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MethodistThinker.com is celebrating its first anniversary this week!*

Here is a list of our five most-viewed posts over the past 12 months:
269px-Cake_and_candle

  1. Ed Tomlinson: Proposed amendments would ‘decimate connectionalism’
  2. In Mississippi Conference, testimony from lesbian couple stirs controversy
  3. Proposed amendments would separate UMC into ‘national entities’
  4. John Ed Mathison: Seven concerns about the UMC
  5. Joe Whittemore: ‘Enough is enough’

Our most-viewed video clip during the past year was an address by Connie Campbell and Renee Sappington, two homosexual women who spoke about their relationship as part of a worship service at this year’s session of the Mississippi Annual Conference (that video is part of the #2 post above).

The most-listened-to audio file over the past 12 months was a May podcast featuring a 1960 sermon by the late Methodist missionary, E. Stanley Jones.

    (*The MethodistThinker archive of posts dates back to June 2008, but the handful of June/July posts were written during development and testing of the site. We “went live” in August of last year.)

A new season of MethodistThinker podcasts is set to launch after Labor Day, with material from:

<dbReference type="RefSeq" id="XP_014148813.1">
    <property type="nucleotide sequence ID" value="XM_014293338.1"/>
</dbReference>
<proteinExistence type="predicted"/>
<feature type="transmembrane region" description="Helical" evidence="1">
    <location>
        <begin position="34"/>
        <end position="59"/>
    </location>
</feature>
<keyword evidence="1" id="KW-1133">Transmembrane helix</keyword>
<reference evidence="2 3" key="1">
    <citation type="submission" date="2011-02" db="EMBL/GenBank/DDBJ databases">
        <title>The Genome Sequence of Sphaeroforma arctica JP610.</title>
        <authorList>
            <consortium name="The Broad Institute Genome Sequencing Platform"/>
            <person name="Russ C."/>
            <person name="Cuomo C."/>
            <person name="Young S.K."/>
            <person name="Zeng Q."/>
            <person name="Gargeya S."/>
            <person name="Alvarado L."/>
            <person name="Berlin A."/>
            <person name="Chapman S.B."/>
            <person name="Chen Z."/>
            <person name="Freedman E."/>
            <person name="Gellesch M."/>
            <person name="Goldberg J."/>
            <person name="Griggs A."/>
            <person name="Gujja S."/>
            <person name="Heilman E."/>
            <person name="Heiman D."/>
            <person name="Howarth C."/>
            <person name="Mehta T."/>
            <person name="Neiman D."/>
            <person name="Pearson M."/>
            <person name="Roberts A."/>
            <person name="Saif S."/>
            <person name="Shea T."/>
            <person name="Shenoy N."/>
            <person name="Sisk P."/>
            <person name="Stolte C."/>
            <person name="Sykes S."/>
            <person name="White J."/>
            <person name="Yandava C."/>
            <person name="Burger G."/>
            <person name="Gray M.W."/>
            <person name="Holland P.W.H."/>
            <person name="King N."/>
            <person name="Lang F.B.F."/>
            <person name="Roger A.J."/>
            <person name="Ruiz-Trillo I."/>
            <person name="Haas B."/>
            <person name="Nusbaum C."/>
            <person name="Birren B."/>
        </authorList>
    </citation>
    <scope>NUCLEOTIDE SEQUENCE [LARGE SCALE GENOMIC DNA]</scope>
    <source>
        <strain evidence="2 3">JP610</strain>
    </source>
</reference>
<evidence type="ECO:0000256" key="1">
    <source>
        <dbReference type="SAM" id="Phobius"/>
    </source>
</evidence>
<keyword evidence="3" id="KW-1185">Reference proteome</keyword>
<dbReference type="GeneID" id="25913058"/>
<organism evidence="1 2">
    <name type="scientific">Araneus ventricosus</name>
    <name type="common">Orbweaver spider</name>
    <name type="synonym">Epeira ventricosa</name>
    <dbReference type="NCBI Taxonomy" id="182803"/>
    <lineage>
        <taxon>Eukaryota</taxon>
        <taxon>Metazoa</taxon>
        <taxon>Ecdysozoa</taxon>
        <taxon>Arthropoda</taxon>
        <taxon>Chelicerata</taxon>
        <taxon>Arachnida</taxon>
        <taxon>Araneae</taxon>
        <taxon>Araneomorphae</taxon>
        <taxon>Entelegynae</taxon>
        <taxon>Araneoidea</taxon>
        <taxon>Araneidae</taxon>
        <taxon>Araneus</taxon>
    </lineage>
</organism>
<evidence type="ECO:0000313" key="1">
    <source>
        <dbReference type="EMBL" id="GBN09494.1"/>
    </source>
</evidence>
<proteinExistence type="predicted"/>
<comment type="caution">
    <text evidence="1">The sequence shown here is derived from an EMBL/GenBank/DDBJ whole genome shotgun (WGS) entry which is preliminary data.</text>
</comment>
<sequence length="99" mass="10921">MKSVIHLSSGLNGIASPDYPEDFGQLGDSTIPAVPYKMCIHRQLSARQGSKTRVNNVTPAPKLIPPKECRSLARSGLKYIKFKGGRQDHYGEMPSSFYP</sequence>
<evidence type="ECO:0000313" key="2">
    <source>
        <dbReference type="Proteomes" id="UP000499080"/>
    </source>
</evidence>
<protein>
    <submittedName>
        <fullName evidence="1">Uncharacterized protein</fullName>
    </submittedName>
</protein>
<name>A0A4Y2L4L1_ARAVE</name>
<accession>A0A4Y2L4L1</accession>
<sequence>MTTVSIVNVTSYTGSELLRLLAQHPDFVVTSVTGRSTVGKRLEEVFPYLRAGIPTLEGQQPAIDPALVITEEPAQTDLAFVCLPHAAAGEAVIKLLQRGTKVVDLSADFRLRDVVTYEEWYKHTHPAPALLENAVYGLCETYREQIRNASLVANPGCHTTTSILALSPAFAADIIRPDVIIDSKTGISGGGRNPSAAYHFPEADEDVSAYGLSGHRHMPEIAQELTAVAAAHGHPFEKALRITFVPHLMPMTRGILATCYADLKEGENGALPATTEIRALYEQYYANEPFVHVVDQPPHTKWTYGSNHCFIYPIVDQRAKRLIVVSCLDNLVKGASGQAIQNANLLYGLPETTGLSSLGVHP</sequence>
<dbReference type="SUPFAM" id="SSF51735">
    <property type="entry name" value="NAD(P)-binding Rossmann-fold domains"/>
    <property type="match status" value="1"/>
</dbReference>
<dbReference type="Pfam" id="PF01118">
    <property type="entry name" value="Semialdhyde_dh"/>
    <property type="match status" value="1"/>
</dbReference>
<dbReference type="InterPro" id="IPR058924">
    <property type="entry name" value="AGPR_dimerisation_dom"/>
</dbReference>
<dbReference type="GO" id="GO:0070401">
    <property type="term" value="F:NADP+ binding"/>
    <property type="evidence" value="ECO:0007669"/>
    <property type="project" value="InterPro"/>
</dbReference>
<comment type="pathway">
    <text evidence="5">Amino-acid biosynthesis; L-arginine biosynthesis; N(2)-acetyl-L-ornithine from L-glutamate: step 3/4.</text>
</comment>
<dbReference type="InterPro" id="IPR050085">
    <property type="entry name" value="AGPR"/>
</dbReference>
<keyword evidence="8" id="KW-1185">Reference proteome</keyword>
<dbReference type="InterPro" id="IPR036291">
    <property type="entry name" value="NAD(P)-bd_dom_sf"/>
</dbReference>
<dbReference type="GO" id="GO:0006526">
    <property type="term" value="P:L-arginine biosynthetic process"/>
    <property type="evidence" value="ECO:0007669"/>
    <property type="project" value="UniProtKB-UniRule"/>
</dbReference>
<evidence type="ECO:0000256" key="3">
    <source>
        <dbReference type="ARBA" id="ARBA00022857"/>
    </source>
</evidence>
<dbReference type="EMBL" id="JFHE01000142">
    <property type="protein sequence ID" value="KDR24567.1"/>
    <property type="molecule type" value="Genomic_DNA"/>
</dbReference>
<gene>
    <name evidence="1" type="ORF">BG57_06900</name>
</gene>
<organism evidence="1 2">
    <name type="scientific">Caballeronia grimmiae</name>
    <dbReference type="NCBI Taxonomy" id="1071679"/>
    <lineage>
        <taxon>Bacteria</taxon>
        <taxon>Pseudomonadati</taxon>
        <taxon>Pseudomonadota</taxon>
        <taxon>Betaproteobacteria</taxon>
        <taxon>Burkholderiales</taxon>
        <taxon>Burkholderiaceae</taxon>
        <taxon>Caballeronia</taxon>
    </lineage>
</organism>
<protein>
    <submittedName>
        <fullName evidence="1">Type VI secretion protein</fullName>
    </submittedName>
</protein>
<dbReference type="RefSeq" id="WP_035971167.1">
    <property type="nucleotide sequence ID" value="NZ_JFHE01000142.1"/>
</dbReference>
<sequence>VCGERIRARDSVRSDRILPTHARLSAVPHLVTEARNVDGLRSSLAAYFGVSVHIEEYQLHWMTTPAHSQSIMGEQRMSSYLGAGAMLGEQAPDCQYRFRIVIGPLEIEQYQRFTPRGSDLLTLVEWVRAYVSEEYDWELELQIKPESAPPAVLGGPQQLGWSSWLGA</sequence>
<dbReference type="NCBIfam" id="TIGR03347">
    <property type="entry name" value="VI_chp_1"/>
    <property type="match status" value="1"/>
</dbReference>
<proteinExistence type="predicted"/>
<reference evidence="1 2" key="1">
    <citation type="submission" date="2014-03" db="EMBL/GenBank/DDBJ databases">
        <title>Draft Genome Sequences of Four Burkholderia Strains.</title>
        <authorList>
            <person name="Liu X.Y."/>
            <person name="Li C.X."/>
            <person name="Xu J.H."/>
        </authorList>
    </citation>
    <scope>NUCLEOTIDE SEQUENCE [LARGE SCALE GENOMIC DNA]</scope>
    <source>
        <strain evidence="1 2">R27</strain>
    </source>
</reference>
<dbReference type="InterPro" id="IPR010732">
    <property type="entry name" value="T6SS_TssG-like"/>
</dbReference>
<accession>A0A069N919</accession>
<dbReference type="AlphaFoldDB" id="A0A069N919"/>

• Methodist evangelist Harry Denman;
    • Dr. James Heidinger (recently retired as president of Good News);
    • Bishop James King (South Georgia);
    • Sir Alan Walker (first director of World Methodist Evangelism);
    • the late Bishop William R. Cannon;
    • Rob Renfroe (new president of Good News); and
    • Bishop Lindsey Davis (Kentucky Conference).

Also in September, Lord willing, we will unveil a new section of the site called the “Audio Vault,” featuring material that hasn’t been readily available in many years.

For example, the Audio Vault will include Denman Lectures (from past United Methodist Congresses on Evangelism) by such notable speakers as the late Bishop Roy Nichols, Dr. Ellsworth Kalas, Dr. George Morris, Bishop Emerson Colaw, and Dr. Joe Hale.

Eventually, the Audio Vault will include audio from UM General Conferences going back to at least 1980.

Over the next four weeks, MethodistThinker.com will be on a hiatus of sorts, while behind-the-scenes work is taking place related to both the fall season of podcasts and the new Audio Vault.

Instead of posting new material during August, we’ll be re-featuring several podcasts from earlier this year. The ThinkerTwitter feed (see right column) will remain active, with new material “tweeted” several times a day.

Thank you for visiting MethodistThinker.com. If you have comments and/or suggestions, post your feedback below — or, if you prefer, send an e-mail to feedback@MethodistThinker.com.